If you are going to sell alcohol you or your venue must have a licence. You can obtain a temporary licence (“occasional permission”) from your local magistrate’s court, but you need to give some notice.


There are various food hygiene procedures which you must follow if you plan to sell food. Further information can be obtained from your local authority environmental health department.


Section 41 of the Gaming Act 1968 (Bingo at entertainments not held for private gain) allows for bingo to be played for charitable purposes. A single payment of up to £4 may be charged to cover admission and stakes. The total value of prizes must not exceed £400. After the deduction of prize money and reasonable expenses, all surplus profits must be applied to purposes other than private gain.

For further information see :

raffleLotteries and Raffles

A lottery and raffle are one in the same, the definition is: “a lottery is the distribution of prizes by chance where the persons taking part, or a substantial number of them, make a payment or consideration in return for obtaining their chance of a prize.”Lotteries are regulated under the Lotteries and Amusements Act 1976 and the Lotteries Regulations 1993. Lotteries are intended to be run to support good causes, they cannot be run for private or commercial gain. A ticket in a lottery cannot be sold to or by persons under 16 years of age.

A ticket cannot be sold solely by means of a machine. A ticket must be paid for before they are entered in a draw. The price of a single ticket must not exceed £2.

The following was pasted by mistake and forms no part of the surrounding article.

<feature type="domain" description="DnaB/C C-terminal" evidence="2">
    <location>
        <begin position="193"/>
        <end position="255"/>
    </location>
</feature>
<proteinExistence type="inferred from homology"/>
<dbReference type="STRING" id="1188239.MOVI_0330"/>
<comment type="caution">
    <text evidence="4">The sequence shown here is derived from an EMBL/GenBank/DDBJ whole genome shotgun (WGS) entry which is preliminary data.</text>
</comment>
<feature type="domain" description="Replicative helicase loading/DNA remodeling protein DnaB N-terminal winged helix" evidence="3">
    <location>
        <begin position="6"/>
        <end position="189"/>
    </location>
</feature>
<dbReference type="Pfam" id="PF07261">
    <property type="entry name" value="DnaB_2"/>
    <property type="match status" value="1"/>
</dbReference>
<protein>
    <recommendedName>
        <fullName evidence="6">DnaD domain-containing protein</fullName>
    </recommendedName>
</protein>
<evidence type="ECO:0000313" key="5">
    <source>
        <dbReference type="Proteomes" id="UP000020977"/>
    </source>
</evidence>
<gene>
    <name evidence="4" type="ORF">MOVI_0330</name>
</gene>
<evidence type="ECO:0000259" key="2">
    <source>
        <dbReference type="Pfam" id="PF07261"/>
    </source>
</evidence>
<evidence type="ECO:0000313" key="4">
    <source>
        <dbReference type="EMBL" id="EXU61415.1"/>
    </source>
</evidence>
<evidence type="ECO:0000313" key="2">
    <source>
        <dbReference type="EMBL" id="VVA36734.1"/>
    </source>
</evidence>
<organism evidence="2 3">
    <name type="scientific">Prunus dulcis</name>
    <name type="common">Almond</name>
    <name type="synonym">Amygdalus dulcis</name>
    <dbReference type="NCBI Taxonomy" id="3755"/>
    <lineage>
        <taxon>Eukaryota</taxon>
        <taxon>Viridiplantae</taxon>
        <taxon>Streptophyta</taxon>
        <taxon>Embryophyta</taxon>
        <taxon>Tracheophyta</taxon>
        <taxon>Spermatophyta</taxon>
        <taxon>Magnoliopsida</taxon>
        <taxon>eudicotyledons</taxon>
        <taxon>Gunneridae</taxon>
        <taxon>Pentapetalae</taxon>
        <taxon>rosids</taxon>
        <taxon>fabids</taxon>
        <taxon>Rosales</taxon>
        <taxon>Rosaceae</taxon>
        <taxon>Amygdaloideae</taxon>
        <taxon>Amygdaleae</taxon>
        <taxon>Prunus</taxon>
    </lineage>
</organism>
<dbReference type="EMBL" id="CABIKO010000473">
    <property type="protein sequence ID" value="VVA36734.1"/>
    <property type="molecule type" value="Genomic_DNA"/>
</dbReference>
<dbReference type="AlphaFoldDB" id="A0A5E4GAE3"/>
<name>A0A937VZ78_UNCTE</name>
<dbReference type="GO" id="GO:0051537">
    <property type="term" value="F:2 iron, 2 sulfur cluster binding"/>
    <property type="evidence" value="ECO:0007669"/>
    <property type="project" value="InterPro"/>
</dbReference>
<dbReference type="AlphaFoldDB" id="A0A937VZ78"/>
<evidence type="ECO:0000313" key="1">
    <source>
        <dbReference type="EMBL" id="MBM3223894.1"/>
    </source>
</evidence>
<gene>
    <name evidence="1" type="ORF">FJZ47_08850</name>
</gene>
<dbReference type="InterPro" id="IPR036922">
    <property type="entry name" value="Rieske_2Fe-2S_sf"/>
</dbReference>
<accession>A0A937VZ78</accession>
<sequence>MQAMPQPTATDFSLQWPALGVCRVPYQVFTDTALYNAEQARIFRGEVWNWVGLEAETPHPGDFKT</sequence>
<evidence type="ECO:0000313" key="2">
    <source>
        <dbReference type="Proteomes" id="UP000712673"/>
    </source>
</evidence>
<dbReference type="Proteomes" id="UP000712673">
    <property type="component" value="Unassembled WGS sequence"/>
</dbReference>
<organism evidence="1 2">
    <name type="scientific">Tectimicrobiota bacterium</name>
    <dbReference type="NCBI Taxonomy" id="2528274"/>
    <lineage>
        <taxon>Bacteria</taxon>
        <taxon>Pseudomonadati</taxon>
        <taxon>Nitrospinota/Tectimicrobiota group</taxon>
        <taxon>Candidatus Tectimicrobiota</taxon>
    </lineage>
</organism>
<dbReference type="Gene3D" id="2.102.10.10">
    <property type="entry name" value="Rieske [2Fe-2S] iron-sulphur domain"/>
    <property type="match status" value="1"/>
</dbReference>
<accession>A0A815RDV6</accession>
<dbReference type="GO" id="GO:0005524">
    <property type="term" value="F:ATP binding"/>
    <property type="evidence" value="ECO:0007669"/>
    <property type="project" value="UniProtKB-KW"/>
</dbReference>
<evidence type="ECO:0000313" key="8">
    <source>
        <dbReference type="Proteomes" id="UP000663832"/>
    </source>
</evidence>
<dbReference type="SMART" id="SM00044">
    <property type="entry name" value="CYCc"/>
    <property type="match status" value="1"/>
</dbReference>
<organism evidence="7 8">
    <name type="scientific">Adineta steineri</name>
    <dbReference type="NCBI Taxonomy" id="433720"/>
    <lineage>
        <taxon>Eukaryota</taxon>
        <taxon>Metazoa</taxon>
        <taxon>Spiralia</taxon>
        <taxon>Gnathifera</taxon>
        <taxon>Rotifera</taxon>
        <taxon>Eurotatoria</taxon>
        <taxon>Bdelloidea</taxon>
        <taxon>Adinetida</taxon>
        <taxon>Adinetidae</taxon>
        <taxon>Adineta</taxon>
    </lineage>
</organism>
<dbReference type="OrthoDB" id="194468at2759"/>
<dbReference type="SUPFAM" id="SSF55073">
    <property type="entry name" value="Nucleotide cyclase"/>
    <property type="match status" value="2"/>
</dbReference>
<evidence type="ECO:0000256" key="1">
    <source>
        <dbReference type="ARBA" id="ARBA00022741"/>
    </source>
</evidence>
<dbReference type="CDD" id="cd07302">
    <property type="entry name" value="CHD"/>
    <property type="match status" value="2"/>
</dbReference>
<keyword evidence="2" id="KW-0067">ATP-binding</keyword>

There are different types of lotteries:

Small lotteries:

As part of an “exempt entertainment” for example a fete, bazaar or sporting event – these are not required to be registered.

Private lotteries:

A lottery limited to members of the same society, work place or premises– these are not required to be registered.

Society lotteries:

A lottery established on behalf of a charity to support the purpose of the society, must be registered with the local authority or, if it is envisaged that the total value of tickets to be put on sale will exceed £20,000 with the Gaming Board. Under no circumstances should a lottery, which requires registration either by the local authority or the Gaming Board, be promoted until registration has been confirmed.

safeKeep it Safe

Bridge2Aid cannot accept responsibility for accidents, so make sure that your event is safe for all concerned and that you or the venue has adequate public liability insurance. Always ensure that children are safe. Children are not allowed to collect money if under 16. If you are going to be carrying money take care with personal security and make sure there are at least two of you with the money at all times. Check the risks involved in your event and minimise or eradicate them. If sub-contractors or facilities are being used, make sure that they have the right experience and insurance. Remember that the Health and Safety Act applies to volunteers as well as employees.